Another dimension of difference is whether we are women or men. This starts with a genetic difference, but powerful socializing inﬂuences enter as we learn about our expected gender roles. Unexpectedly, two studies found that activation in the right amygdala predicted what negative pictures men would later remember, whereas activation in the left amygdala predicted the same thing for women. One of the studies also found that, while men and women were largely equal in memory performance, women had superior memory for the most intensely negative pictures and both men and women increasingly activated the left amygdala as they found pictures to be increasingly intense. Speculatively, the brain imaging evidence suggested that emotional evaluation and memory formation are more tightly coupled in the brains of women than of men. (Overall, men and women had a similar amount of brain activation for emotional versus neutral pictures).
Age is another source of uniqueness, in how we differ not only from one another but even from our former, younger selves. Memory formation declines mildly in healthy aging, but some research shows that older people better retain memory for emotionally positive than negative experiences. This increasing emphasis on maintaining a positive emotional disposition can be interpreted as a sort of emotional wisdom. Brain imaging has begun to specify how the older brain may wisely emphasize the positive. For example, in one study, younger (around age 20) and older (around age 70) adults viewed positive, negative, and neutral pictures. In the young adults, amygdala activation was greater for both negative and positive pictures than for neutral ones, but the amygdala of older adults showed a selective reduction in response to negative pictures (and the older adults had far less memory for the negative pictures). Thus, it appears that a lifetime’s experience encourages older people to disengage emotion-driven memory formation for negative experiences, whereas younger adults form emotional memories equally for positive and negative experiences.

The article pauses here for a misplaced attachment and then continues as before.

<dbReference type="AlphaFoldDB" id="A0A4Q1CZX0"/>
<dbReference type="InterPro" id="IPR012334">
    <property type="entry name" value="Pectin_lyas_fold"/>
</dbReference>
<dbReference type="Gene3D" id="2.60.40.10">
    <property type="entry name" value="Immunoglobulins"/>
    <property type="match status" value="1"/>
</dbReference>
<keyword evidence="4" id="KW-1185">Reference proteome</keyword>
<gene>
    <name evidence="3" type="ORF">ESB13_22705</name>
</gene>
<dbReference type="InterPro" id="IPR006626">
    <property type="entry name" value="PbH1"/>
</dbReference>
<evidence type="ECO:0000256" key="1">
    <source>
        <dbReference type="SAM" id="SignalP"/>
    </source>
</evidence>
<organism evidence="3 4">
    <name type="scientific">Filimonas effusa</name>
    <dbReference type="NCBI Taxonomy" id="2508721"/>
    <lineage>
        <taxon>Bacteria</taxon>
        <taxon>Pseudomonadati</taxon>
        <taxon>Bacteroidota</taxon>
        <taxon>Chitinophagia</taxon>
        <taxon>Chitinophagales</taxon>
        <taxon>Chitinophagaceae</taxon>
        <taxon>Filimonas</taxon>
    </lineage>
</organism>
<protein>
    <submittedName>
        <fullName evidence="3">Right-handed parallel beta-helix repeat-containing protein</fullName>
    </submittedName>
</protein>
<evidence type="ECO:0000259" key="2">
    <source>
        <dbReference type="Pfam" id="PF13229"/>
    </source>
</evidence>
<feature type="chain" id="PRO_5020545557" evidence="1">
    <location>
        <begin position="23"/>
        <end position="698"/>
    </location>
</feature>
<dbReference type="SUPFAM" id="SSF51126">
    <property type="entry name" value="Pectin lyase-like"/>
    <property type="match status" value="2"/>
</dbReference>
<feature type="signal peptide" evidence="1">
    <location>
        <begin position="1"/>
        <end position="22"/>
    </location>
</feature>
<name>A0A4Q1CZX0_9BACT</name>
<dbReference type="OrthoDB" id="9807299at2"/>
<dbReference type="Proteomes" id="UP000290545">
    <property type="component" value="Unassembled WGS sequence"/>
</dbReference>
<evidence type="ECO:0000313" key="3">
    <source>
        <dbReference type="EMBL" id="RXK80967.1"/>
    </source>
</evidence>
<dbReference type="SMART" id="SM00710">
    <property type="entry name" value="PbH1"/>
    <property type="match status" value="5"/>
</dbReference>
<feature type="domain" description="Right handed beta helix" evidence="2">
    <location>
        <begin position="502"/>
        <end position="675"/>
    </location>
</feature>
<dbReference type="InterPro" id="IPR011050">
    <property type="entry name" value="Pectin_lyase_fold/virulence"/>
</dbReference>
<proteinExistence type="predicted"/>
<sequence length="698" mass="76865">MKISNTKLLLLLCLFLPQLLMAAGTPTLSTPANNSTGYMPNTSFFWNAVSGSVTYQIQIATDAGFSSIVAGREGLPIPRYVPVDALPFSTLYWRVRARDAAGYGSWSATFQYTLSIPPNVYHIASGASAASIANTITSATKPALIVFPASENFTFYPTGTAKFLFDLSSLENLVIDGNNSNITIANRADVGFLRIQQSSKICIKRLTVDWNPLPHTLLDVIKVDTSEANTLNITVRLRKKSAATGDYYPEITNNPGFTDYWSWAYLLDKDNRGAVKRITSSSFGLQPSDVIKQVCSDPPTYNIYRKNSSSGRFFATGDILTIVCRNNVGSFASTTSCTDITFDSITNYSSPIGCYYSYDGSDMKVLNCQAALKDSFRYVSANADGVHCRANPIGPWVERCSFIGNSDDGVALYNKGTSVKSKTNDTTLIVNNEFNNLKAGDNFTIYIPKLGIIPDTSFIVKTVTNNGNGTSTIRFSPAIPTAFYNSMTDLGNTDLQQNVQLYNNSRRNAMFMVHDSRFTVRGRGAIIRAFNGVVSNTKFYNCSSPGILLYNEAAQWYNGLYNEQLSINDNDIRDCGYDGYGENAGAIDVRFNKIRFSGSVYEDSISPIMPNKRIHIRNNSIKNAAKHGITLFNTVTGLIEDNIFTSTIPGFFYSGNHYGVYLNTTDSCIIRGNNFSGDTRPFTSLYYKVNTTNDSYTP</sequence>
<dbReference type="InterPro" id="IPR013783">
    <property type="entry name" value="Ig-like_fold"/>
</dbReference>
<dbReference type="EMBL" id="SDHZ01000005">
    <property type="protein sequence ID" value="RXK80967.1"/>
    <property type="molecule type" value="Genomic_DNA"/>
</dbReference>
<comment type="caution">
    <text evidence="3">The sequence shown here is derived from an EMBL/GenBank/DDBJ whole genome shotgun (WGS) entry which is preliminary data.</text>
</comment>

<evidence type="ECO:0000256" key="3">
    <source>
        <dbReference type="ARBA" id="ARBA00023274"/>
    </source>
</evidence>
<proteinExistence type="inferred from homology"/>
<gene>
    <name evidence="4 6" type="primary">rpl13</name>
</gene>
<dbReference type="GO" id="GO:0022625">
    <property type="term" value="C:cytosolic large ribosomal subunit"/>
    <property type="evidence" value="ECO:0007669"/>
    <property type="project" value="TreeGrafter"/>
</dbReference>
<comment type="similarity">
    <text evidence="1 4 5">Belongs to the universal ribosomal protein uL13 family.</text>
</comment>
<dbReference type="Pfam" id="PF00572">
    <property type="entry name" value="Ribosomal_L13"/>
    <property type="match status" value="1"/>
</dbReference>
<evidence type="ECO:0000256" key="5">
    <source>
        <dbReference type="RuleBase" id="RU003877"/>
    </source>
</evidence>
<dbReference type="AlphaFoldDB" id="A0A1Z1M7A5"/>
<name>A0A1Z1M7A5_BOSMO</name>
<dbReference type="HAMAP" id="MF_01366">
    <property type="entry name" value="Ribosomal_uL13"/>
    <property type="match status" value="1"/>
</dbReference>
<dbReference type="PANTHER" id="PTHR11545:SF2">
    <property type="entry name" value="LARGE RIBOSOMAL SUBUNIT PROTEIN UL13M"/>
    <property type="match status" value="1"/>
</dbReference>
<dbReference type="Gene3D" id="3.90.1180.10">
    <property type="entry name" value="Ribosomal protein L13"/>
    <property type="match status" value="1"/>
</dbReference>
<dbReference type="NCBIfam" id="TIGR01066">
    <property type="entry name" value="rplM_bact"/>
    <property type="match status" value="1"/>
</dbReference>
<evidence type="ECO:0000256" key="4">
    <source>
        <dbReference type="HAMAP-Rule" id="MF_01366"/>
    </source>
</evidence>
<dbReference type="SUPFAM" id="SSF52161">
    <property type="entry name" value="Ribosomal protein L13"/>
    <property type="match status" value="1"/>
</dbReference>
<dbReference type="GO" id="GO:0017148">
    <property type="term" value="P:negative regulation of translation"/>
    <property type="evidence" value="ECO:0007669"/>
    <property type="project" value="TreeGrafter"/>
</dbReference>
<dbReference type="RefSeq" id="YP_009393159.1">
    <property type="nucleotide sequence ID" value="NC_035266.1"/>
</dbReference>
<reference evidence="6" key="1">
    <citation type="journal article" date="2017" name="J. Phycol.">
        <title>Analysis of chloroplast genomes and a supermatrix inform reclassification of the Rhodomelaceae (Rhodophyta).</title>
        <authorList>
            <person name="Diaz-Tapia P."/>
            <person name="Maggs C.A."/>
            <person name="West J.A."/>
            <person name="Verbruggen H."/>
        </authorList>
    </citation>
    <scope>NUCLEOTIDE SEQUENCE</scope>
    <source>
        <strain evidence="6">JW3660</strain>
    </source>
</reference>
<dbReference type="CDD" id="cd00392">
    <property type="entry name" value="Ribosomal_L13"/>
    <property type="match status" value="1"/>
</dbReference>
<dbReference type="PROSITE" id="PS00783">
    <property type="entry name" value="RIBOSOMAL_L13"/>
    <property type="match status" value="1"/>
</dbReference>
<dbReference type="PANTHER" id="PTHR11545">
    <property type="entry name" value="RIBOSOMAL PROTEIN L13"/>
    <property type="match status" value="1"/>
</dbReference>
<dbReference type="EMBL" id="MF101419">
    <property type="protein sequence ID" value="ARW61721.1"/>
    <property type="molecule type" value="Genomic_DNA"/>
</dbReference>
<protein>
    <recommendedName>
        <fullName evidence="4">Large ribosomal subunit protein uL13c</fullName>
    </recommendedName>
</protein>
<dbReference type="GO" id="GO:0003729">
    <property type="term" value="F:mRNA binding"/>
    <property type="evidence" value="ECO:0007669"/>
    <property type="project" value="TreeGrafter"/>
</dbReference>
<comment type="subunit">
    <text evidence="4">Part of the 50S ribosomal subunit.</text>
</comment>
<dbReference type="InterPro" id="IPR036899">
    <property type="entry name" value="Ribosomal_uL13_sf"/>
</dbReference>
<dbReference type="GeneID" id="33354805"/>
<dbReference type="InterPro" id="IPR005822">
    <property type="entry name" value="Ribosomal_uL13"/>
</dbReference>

Finally, everything we know comes from only two sources, our genes and our experiences; our brains are formed under genetic instructions, then shaped by what we experience. Both genes and experience exert their inﬂuence on our behavior by sculpting our brains. The revolution in genetics now allows us to characterize speciﬁc single nucleotide polymorphisms (SNPs) that vary from one healthy person to another. When brain-imaging studies have grouped people on the basis of these single genetic variations, they have found activation differences in the hippocampus (and in memory performance) for one gene and in the amygdala for another gene. These exciting studies have opened up a new frontier in which we may begin to explore the relations between genes, brains, and minds.